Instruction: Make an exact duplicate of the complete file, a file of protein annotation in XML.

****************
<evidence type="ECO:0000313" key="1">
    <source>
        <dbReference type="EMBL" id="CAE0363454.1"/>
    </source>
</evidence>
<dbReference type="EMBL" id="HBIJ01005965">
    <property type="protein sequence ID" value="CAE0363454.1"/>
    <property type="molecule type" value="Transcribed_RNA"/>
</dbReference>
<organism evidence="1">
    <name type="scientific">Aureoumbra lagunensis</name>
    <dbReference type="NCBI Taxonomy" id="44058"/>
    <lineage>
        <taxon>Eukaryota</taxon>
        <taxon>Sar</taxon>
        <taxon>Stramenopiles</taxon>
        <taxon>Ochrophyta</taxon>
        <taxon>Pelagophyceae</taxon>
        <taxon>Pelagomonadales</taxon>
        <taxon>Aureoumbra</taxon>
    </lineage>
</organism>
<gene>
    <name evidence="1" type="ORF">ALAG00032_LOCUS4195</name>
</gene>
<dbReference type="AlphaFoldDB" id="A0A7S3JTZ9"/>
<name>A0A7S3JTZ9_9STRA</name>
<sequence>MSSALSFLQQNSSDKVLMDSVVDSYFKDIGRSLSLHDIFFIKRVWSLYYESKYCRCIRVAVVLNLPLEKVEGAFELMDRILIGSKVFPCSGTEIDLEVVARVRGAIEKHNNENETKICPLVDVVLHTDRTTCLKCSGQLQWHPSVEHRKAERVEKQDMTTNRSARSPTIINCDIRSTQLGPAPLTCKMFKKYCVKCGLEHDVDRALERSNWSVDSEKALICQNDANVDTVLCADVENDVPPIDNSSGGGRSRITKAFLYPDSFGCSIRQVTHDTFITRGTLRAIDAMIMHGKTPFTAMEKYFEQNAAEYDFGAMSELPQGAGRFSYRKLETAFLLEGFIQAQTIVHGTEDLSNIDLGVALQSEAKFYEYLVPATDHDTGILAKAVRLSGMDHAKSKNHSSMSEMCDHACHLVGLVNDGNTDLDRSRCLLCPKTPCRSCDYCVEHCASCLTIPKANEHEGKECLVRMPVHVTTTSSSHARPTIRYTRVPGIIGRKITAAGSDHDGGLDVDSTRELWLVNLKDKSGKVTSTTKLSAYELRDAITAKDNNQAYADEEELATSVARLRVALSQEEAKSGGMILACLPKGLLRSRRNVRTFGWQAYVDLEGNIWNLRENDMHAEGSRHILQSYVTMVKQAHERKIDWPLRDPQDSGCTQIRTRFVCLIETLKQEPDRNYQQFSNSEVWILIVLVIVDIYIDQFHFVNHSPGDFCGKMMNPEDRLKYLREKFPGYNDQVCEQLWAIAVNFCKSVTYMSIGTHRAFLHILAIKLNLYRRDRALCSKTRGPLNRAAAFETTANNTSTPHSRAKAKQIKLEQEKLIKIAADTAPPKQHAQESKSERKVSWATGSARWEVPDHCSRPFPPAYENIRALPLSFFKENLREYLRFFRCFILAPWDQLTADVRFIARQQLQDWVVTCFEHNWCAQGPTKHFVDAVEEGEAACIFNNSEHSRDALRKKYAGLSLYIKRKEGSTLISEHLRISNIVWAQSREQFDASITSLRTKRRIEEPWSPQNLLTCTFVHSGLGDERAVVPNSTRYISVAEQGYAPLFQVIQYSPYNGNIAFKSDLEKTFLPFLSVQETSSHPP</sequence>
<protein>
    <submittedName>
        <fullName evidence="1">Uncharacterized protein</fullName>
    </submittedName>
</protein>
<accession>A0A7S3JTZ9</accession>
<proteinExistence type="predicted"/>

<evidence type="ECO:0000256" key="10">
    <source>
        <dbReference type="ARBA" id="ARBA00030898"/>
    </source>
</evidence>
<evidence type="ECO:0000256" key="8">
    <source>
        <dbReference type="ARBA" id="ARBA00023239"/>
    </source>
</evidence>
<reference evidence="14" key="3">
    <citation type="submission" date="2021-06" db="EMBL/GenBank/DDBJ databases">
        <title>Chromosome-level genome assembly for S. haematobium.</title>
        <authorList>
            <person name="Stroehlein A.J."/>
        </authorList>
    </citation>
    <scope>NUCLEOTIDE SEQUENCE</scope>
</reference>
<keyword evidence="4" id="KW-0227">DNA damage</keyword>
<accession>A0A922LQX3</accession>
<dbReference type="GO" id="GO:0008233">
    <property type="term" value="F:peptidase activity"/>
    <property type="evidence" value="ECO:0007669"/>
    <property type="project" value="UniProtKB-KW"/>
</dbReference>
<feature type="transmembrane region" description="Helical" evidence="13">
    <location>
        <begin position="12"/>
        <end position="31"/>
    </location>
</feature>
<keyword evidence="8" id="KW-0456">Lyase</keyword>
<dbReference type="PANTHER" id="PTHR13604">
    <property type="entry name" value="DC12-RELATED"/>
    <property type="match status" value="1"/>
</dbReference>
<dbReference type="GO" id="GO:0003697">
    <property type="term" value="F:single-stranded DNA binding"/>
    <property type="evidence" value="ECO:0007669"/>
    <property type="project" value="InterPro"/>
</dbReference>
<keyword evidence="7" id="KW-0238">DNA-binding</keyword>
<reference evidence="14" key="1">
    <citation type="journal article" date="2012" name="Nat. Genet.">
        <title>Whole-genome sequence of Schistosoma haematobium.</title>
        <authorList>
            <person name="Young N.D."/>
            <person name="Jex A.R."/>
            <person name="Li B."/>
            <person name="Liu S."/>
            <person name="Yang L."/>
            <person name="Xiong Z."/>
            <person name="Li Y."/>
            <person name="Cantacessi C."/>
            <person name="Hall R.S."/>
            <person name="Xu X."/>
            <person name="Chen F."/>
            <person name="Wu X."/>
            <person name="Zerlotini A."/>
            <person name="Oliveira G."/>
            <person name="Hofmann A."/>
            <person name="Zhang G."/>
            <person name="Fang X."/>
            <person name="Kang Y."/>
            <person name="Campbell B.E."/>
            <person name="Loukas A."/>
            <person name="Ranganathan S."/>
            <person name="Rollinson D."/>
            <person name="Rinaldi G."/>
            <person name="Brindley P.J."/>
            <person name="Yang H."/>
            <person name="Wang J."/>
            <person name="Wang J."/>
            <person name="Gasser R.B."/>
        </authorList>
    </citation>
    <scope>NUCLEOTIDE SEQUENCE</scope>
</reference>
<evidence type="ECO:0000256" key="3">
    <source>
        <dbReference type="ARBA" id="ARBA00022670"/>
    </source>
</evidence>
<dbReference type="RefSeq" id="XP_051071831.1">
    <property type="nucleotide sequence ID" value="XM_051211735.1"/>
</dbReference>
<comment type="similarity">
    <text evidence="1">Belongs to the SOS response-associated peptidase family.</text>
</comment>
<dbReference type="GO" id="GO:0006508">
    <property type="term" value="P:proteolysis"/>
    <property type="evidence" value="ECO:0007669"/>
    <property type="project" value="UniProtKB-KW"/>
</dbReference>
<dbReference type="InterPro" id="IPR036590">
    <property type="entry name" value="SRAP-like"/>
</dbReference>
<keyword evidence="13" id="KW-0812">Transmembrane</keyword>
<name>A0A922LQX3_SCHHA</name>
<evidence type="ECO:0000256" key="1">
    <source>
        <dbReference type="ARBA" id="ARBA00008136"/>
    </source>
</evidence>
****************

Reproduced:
<evidence type="ECO:0000313" key="1">
    <source>
        <dbReference type="EMBL" id="CAE0363454.1"/>
    </source>
</evidence>
<dbReference type="EMBL" id="HBIJ01005965">
    <property type="protein sequence ID" value="CAE0363454.1"/>
    <property type="molecule type" value="Transcribed_RNA"/>
</dbReference>
<organism evidence="1">
    <name type="scientific">Aureoumbra lagunensis</name>
    <dbReference type="NCBI Taxonomy" id="44058"/>
    <lineage>
        <taxon>Eukaryota</taxon>
        <taxon>Sar</taxon>
        <taxon>Stramenopiles</taxon>
        <taxon>Ochrophyta</taxon>
        <taxon>Pelagophyceae</taxon>
        <taxon>Pelagomonadales</taxon>
        <taxon>Aureoumbra</taxon>
    </lineage>
</organism>
<gene>
    <name evidence="1" type="ORF">ALAG00032_LOCUS4195</name>
</gene>
<dbReference type="AlphaFoldDB" id="A0A7S3JTZ9"/>
<name>A0A7S3JTZ9_9STRA</name>
<sequence>MSSALSFLQQNSSDKVLMDSVVDSYFKDIGRSLSLHDIFFIKRVWSLYYESKYCRCIRVAVVLNLPLEKVEGAFELMDRILIGSKVFPCSGTEIDLEVVARVRGAIEKHNNENETKICPLVDVVLHTDRTTCLKCSGQLQWHPSVEHRKAERVEKQDMTTNRSARSPTIINCDIRSTQLGPAPLTCKMFKKYCVKCGLEHDVDRALERSNWSVDSEKALICQNDANVDTVLCADVENDVPPIDNSSGGGRSRITKAFLYPDSFGCSIRQVTHDTFITRGTLRAIDAMIMHGKTPFTAMEKYFEQNAAEYDFGAMSELPQGAGRFSYRKLETAFLLEGFIQAQTIVHGTEDLSNIDLGVALQSEAKFYEYLVPATDHDTGILAKAVRLSGMDHAKSKNHSSMSEMCDHACHLVGLVNDGNTDLDRSRCLLCPKTPCRSCDYCVEHCASCLTIPKANEHEGKECLVRMPVHVTTTSSSHARPTIRYTRVPGIIGRKITAAGSDHDGGLDVDSTRELWLVNLKDKSGKVTSTTKLSAYELRDAITAKDNNQAYADEEELATSVARLRVALSQEEAKSGGMILACLPKGLLRSRRNVRTFGWQAYVDLEGNIWNLRENDMHAEGSRHILQSYVTMVKQAHERKIDWPLRDPQDSGCTQIRTRFVCLIETLKQEPDRNYQQFSNSEVWILIVLVIVDIYIDQFHFVNHSPGDFCGKMMNPEDRLKYLREKFPGYNDQVCEQLWAIAVNFCKSVTYMSIGTHRAFLHILAIKLNLYRRDRALCSKTRGPLNRAAAFETTANNTSTPHSRAKAKQIKLEQEKLIKIAADTAPPKQHAQESKSERKVSWATGSARWEVPDHCSRPFPPAYENIRALPLSFFKENLREYLRFFRCFILAPWDQLTADVRFIARQQLQDWVVTCFEHNWCAQGPTKHFVDAVEEGEAACIFNNSEHSRDALRKKYAGLSLYIKRKEGSTLISEHLRISNIVWAQSREQFDASITSLRTKRRIEEPWSPQNLLTCTFVHSGLGDERAVVPNSTRYISVAEQGYAPLFQVIQYSPYNGNIAFKSDLEKTFLPFLSVQETSSHPP</sequence>
<protein>
    <submittedName>
        <fullName evidence="1">Uncharacterized protein</fullName>
    </submittedName>
</protein>
<accession>A0A7S3JTZ9</accession>
<proteinExistence type="predicted"/>

<evidence type="ECO:0000256" key="10">
    <source>
        <dbReference type="ARBA" id="ARBA00030898"/>
    </source>
</evidence>
<evidence type="ECO:0000256" key="8">
    <source>
        <dbReference type="ARBA" id="ARBA00023239"/>
    </source>
</evidence>
<reference evidence="14" key="3">
    <citation type="submission" date="2021-06" db="EMBL/GenBank/DDBJ databases">
        <title>Chromosome-level genome assembly for S. haematobium.</title>
        <authorList>
            <person name="Stroehlein A.J."/>
        </authorList>
    </citation>
    <scope>NUCLEOTIDE SEQUENCE</scope>
</reference>
<keyword evidence="4" id="KW-0227">DNA damage</keyword>
<accession>A0A922LQX3</accession>
<dbReference type="GO" id="GO:0008233">
    <property type="term" value="F:peptidase activity"/>
    <property type="evidence" value="ECO:0007669"/>
    <property type="project" value="UniProtKB-KW"/>
</dbReference>
<feature type="transmembrane region" description="Helical" evidence="13">
    <location>
        <begin position="12"/>
        <end position="31"/>
    </location>
</feature>
<keyword evidence="8" id="KW-0456">Lyase</keyword>
<dbReference type="PANTHER" id="PTHR13604">
    <property type="entry name" value="DC12-RELATED"/>
    <property type="match status" value="1"/>
</dbReference>
<dbReference type="GO" id="GO:0003697">
    <property type="term" value="F:single-stranded DNA binding"/>
    <property type="evidence" value="ECO:0007669"/>
    <property type="project" value="InterPro"/>
</dbReference>
<keyword evidence="7" id="KW-0238">DNA-binding</keyword>
<reference evidence="14" key="1">
    <citation type="journal article" date="2012" name="Nat. Genet.">
        <title>Whole-genome sequence of Schistosoma haematobium.</title>
        <authorList>
            <person name="Young N.D."/>
            <person name="Jex A.R."/>
            <person name="Li B."/>
            <person name="Liu S."/>
            <person name="Yang L."/>
            <person name="Xiong Z."/>
            <person name="Li Y."/>
            <person name="Cantacessi C."/>
            <person name="Hall R.S."/>
            <person name="Xu X."/>
            <person name="Chen F."/>
            <person name="Wu X."/>
            <person name="Zerlotini A."/>
            <person name="Oliveira G."/>
            <person name="Hofmann A."/>
            <person name="Zhang G."/>
            <person name="Fang X."/>
            <person name="Kang Y."/>
            <person name="Campbell B.E."/>
            <person name="Loukas A."/>
            <person name="Ranganathan S."/>
            <person name="Rollinson D."/>
            <person name="Rinaldi G."/>
            <person name="Brindley P.J."/>
            <person name="Yang H."/>
            <person name="Wang J."/>
            <person name="Wang J."/>
            <person name="Gasser R.B."/>
        </authorList>
    </citation>
    <scope>NUCLEOTIDE SEQUENCE</scope>
</reference>
<evidence type="ECO:0000256" key="3">
    <source>
        <dbReference type="ARBA" id="ARBA00022670"/>
    </source>
</evidence>
<dbReference type="RefSeq" id="XP_051071831.1">
    <property type="nucleotide sequence ID" value="XM_051211735.1"/>
</dbReference>
<comment type="similarity">
    <text evidence="1">Belongs to the SOS response-associated peptidase family.</text>
</comment>
<dbReference type="GO" id="GO:0006508">
    <property type="term" value="P:proteolysis"/>
    <property type="evidence" value="ECO:0007669"/>
    <property type="project" value="UniProtKB-KW"/>
</dbReference>
<dbReference type="InterPro" id="IPR036590">
    <property type="entry name" value="SRAP-like"/>
</dbReference>
<keyword evidence="13" id="KW-0812">Transmembrane</keyword>
<name>A0A922LQX3_SCHHA</name>
<evidence type="ECO:0000256" key="1">
    <source>
        <dbReference type="ARBA" id="ARBA00008136"/>
    </source>
</evidence>